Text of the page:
Global News Journal
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Juliana Rincon is video editor of Global Voices, which monitors citizen media in the developing world. Thomson Reuters is not responsible for the content of this post — the views are the author’s alone.
On May 2nd, 2008, Cyclone Nargis struck Myanmar (Burma), generating massive damage and tens of thousands dead or missing. The situation would be considered critical for any country. However, the military government or “junta” has restricted the entrance of aid by requiring all donations to pass through them. The junta has also set up guidelines for journalists on how to report on the cyclone, restricting their communications, particularly on showing dead bodies or reporting about insufficient aid for victims, according to Burma News, a local online news source.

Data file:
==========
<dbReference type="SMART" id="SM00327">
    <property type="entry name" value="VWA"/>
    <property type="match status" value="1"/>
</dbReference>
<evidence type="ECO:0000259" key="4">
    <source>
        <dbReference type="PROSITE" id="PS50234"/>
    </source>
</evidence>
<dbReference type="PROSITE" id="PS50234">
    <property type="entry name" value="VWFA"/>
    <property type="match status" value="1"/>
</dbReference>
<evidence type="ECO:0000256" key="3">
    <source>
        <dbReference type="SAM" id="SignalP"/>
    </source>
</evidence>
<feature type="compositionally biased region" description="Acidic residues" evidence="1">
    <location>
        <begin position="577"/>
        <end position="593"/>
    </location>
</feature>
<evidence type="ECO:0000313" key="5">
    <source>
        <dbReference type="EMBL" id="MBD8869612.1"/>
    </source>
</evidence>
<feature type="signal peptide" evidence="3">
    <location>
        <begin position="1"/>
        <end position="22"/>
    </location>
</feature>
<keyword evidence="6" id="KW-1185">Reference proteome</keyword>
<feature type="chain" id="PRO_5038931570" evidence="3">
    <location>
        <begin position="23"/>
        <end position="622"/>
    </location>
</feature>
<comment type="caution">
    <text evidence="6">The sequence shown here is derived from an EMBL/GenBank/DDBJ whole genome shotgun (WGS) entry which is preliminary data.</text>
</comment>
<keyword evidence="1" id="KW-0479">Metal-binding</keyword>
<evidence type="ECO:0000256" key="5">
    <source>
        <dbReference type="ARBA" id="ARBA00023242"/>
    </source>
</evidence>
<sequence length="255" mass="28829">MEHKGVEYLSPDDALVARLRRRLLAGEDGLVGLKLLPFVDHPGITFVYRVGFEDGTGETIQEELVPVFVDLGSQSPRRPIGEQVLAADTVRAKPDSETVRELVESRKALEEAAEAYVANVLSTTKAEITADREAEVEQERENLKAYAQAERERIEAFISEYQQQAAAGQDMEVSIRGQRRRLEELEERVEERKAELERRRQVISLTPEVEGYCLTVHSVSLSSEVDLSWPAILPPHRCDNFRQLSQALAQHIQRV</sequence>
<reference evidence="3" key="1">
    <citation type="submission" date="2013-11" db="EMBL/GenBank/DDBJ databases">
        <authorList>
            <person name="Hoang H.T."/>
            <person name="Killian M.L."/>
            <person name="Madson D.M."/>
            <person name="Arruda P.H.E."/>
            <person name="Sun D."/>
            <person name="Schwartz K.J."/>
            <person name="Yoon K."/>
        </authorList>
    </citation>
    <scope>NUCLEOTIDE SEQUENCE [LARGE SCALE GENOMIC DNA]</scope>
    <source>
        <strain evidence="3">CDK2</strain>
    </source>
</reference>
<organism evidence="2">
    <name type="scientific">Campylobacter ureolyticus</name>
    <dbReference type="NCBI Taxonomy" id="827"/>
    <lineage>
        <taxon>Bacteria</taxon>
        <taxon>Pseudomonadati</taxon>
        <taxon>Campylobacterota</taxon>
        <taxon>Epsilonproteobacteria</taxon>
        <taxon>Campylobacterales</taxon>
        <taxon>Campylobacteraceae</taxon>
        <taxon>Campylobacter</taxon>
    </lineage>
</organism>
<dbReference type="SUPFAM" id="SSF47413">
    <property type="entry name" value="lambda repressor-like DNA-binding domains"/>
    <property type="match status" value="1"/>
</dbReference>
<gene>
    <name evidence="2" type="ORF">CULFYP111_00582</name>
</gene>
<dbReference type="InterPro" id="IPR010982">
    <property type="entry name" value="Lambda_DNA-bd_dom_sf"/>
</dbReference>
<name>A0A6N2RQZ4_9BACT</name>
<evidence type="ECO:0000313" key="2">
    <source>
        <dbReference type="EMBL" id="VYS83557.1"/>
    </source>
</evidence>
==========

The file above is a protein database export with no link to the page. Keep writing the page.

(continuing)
In spite of these restrictions on people carrying cameras and taking pictures, some have gone out to record the extent of the damage. There is anger over the failure of authorities to evacuate the affected villages, even when they were allegedly aware of the impending cyclone and the possible devastation it could cause. The following images, uploaded by YouTube user aungsayapyi may affect sensitive people: they are very graphic, include dead bodies and should be viewed with discretion and an adult’s consent:
YouTube user AfterNargisYgn has been uploading a multi-part series of videos featuring images of the effects of the Cyclone in Yangon, Myanmar’s largest city, previously known as Rangoon. People removing downed trees, wading through waters and drying their mattresses, clothing and in general trying to clean up and move on.
YouTube user Burma4u uploaded a video of the aftermath in Latbutta, with Cyclone Nargis’ victims crowded in refugee shelters, trying to sleep as they mull over what will happen to them in the future.